Cyril Davies... British Blues Harp Pioneer

The Rolling Stones' recollections of Cyril Davies

"I've stones in my pathway, my road seems dark as night…" - Robert Johnson

Musician's recollections of Cyril Davies
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Charlie Watts - I learned the blues through a man called Cyril Davies, and Alexis Korner...The blues, to me, before that was Now's The Time by Charlie Parker or West End Blues by Louis Armstrong. That was the blues. If you're talking about sort of rural blues, Chicago blues, no, I didn't know any of them, really. Cyril was the first one to play me Muddy Waters.

Alexis played this music called R&B, which I'd never heard of, and he had Dick Heckstall-Smith on saxophone, a very modern player, and a harmonica player called Cyril Davies who I'd never heard the likes of.

Cyril Davies, who was fabulous on harmonica and Alexis Korner would take the Sonny Terry and Brownie McGhee roles with Chris Barber.

Alexis Korner and Cyril Davis were the start of rhythm and blues in this country. If things were as they should be, Alexis would be right at the top. I met Alexis in a club somewhere and he asked me if I'd play drums for him. A friend of mine, Andy Webb, said I should join the band, but I had to go to Denmark to work in design, so I sort of lost touch with things. While I was away, Alexis Korner formed his band, and I came back to England with Andy. I joined the band with Cyril Davies and Andy used to sing with us.

I was 21, I think. I was working in Denmark, came back, and he (Alexis) asked me to join his band. That was the first time I ever played with a harmonica player, and that was Cyril Davies. He was a Chicago-style blues player, and that was what he wanted the band to be like-I'd have to play like Francis Clay or Freddie Below. - as interviewed by Bill Beuttler, Down Beat, February 1987.

When I first played with Cyril Davies I thought, "What the fuck is happening here?" because I'd only ever heard a harmonica played by Larry Adler. Cyril was such a character; I loved him. But the rest of it - I didn't know what the hell was going on. Although I knew about playing a heavy backbeat, it wasn't like Chicago-style, which is what Cyril wanted. It was an amazing band, but a total cacophony of sound. On a good night, it was a cross between R&B and Charlie Mingus, which was what Alexis wanted.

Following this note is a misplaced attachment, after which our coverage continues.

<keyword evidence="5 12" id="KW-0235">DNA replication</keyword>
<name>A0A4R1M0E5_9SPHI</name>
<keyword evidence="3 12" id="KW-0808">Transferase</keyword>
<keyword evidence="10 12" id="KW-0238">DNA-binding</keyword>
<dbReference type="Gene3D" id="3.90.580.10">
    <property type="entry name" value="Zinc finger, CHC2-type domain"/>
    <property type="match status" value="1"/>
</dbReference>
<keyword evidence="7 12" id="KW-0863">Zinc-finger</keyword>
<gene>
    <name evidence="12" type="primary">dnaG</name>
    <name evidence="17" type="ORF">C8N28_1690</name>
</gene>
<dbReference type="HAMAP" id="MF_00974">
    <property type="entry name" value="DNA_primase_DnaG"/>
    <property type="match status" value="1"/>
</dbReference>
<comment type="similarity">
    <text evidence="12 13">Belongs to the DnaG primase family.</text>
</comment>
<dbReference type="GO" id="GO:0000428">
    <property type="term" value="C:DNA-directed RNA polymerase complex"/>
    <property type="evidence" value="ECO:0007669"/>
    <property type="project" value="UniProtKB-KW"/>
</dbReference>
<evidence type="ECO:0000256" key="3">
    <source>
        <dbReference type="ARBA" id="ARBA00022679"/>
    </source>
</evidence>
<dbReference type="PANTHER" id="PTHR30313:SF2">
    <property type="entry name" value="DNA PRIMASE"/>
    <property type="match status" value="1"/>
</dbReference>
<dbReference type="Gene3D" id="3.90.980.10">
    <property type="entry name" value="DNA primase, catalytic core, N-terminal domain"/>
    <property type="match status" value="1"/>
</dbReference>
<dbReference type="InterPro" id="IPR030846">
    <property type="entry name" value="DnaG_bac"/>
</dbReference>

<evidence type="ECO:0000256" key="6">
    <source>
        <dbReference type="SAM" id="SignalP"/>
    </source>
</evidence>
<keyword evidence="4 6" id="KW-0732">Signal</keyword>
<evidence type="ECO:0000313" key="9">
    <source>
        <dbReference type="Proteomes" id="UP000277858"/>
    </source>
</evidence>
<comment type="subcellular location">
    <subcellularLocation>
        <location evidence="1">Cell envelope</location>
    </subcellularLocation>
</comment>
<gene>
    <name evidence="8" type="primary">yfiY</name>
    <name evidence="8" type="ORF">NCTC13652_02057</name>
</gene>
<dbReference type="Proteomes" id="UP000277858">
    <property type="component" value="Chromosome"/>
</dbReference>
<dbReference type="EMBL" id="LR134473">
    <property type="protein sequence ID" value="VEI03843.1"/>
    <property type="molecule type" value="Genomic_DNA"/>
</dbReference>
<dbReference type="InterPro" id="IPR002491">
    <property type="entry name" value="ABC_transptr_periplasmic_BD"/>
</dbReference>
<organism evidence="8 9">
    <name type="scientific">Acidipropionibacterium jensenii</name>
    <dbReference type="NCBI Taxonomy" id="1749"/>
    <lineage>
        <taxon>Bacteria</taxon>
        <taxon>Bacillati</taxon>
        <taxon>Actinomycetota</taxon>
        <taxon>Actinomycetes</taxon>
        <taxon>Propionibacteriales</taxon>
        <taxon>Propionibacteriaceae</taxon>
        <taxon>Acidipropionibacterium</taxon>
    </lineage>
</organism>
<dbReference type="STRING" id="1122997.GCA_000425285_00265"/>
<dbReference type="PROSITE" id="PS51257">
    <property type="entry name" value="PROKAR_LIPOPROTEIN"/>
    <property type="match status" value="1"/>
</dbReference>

Mick Jagger and Blues Inc

Alexis Korner - I thought 'Whoo!' Cyril heard Mick and he liked him and the sound on the tape.

Mick Jagger - It was like watching a lot of white people trying to play the blues. And we were much different. We used to laugh and call them a bunch of jazzers. It just wasn't our kind of blues... Seeing Alexis didn't really give me confidence. It meant there was somewhere to play. At the time it was nice.

I'm a Little Walter fan, but I can't remember when I first started to play harmonica. In the early days, there was obviously a competitive aspect between me and Brian, in the same way that Keith was competitive with Brian on guitar...first of all I did figure out that you had to have loads of harmonicas in different keys, which was very expensive; you had to have them because otherwise you were stuck. And you also needed reeds because they would often break and frequently be badly made. Then I wanted to know how you played harmonica, but Cyril (Davies) refused to tell me. So I just observed him. I used to chat to him and in the end he got kind of used to me, but the harmonica is not an instrument that is very easy to teach, because you're not sitting there with a keyboard, saying, Oh, Mick this is how you play, you put your finger on there. With the harmonica you can't really show someone what to do in their mouth...I'm sure there are books and tutors that you can buy, but what I did was to sit around with my one harmonica listening to records by Jimmy Reed, who conveniently only plays in a couple of keys, so there were only two or three variations. That's really how I learned to play - playing along to Jimmy Reed records.

Mick Jagger and Cyril Davies